What do the 81.5 million students in this country believe their families value most?
A Healthy Planet?
A Cultured Society?
What should the 81.5 million students in this country believe their families value most?
Howard Gardner is the John H. and Elisabeth A. Hobbs Professor of Cognition and Education at the Harvard Graduate School of Education. Among numerous honors, Gardner received a MacArthur Prize Fellowship in 1981. He has received honorary degrees from 26 colleges and universities. In 2005 and 2008, he was selected by Foreign Policy and Prospect magazines as one of the 100 most influential public intellectuals in the world. The author of 25 books translated into 28 languages, and several hundred articles, Gardner is best known in educational circles for his theory of multiple intelligences. Gardner directs the GoodWork Project -- a study of work that is excellent, engaging, and ethical. With colleagues at Project Zero, he is also investigating the nature of trust in contemporary society and ethical dimensions entailed in the use of the new digital media.
Dr. Gardner, what is your view on standardized testing?
Our analysis of the educational problems in the United States is very distorted. What does it say about the kind of a society we aspire to be, when we are analyzing our educational success almost entirely on standardized test scores in a few subject areas? Even the focus on global competitiveness, particularly with respect to test scores, is misguided. Instead, we need to focus on the kind of human beings we want to have and the kind of society in which we want to live. That is why, for two centuries, we have been much admired (and even imitated) around the world. Once we get that straight, I am not worried about our test scores or our rankings in one or another international ranking system.
What elements are missing from our current system's definition of educational excellence?
My belief in why America has been doing so well up to now is that we have been propelled by our immigrants and our encouragement of technical innovation and, indeed, creativity across the board. Historically, that's been more important than the schools we have and the test scores we post. I believe this is what has enabled America to take a leadership role in the last century. And yet we talk about the problems in America being about the kids in school, particularly the kids in the inner city, who aren't performing well. Of course we would like to improve education for all children.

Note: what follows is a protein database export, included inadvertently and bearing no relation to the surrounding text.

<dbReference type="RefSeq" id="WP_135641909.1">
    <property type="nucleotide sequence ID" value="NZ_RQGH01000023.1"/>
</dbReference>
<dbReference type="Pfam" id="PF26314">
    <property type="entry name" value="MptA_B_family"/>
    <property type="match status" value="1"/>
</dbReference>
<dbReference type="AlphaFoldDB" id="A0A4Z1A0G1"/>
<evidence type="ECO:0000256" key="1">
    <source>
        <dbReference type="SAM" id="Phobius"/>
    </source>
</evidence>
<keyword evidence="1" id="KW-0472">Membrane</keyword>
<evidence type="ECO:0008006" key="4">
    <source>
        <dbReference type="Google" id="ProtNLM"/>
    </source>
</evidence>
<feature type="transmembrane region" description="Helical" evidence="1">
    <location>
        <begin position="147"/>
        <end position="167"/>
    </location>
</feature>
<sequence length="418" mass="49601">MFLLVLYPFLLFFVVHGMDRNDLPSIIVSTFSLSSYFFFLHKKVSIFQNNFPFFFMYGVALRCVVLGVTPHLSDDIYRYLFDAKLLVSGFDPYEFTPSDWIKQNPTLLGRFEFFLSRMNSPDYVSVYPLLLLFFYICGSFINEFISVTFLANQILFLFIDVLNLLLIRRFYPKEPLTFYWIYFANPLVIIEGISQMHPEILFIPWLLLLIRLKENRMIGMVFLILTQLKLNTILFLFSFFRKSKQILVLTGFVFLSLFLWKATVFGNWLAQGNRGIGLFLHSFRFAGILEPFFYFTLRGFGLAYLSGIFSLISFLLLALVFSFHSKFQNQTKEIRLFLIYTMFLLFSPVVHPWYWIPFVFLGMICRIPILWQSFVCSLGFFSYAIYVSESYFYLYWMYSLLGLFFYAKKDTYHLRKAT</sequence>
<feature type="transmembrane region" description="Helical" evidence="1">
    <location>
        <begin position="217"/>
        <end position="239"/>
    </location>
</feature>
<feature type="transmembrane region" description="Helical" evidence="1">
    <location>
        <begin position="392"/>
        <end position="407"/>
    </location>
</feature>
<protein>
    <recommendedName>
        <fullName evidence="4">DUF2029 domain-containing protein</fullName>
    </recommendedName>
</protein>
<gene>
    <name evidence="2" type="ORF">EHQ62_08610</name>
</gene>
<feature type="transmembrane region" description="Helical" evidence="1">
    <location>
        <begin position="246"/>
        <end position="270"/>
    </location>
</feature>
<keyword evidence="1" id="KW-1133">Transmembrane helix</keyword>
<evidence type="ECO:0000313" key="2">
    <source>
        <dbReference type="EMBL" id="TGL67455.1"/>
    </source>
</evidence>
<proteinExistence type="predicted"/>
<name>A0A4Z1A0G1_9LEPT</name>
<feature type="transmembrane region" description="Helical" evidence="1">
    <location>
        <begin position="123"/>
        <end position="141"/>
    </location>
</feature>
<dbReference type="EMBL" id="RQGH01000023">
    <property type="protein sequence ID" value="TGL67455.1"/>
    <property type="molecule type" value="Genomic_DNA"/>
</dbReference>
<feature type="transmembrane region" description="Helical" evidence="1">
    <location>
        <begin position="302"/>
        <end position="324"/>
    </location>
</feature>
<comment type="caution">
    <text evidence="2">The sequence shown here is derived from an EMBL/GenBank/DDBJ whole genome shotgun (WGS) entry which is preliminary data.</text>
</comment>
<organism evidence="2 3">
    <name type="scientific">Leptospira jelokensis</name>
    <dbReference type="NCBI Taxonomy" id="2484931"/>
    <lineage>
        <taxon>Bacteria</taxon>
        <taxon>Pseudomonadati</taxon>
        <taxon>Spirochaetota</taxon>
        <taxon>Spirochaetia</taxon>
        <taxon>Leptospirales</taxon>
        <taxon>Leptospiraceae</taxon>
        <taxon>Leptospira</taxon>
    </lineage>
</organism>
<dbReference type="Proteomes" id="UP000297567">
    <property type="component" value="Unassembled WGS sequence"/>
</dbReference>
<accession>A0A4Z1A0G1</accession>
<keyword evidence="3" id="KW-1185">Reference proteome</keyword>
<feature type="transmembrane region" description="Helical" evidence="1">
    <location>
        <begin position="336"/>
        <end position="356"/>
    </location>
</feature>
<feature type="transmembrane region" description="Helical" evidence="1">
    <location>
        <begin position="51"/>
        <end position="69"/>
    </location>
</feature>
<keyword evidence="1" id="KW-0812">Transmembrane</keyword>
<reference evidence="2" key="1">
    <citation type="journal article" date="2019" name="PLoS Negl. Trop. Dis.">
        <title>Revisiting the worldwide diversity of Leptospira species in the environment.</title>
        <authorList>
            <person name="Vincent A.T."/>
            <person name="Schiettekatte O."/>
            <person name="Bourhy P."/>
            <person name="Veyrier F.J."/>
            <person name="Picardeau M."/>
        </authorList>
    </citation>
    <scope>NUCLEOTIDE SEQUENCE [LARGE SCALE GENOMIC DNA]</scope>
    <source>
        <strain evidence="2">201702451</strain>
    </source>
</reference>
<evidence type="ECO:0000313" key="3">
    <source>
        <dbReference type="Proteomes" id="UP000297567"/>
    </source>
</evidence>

But, look at what has happened since 2001. Enron, Lehman Brothers, AIG - all synonyms for great malpractice on the part of the so-called "best and the brightest." The unvarnished market model - everything can and should be counted, ranked, bought and sold - has brainwashed the culture. We've lost our sense of values. Success is being evaluated in one dimension only, and that is getting wealthy at all costs. There have been many casualties and probably will be more. We need to go beyond fear and greed - we need to re-establish a sense of trust, and to identify persons, practices, and policies that are truly admirable.
For the past 15 years, my colleagues and I have been working on the study of Good Work (GoodWork: Theory and Practice project--see goodworkproject.org and goodworktoolkit.org ) as a model for forward thinking that should be nurtured in the educational system. Good Work is about how we can help young people live a life of good work and good citizenship. We and the youth whom we hope to inspire should strive to live by 3 E's, which are firstly, technical Excellence (the worker knows his work and keeps up with the latest knowledge and techniques); secondly, being Engaged in the world around us (it feels good, it feels right, and it is personally engaging); and finally, good work is good in a moral sense, and that means it is carried out Ethically in a way that is responsible.
Let's apply this simple lens to our current educational system. I would say that in the inner city, the issue has been Excellence, and we're spending plenty of money trying to get that right. In the heartland, the problem has been about Engagement. Kids go to school and college and get through, but they don't seem to really care about using their minds. School doesn't have the kind of long term positive impact that it should. The upper middle class children who populate the suburbs have weak ethical muscles. On one calculus, they may be the "best and the brightest", but they have been dominated by Money, Markets, and Me. To my mind, that's been the wrong dominating figure in America over the past years. Of course, that is not the problem of the young people - it is the problem of the models that we older people have established and the kinds of signals that we give from birth onward... and I am afraid that it is many of the readers and writers of this blog. We need to "heal ourselves".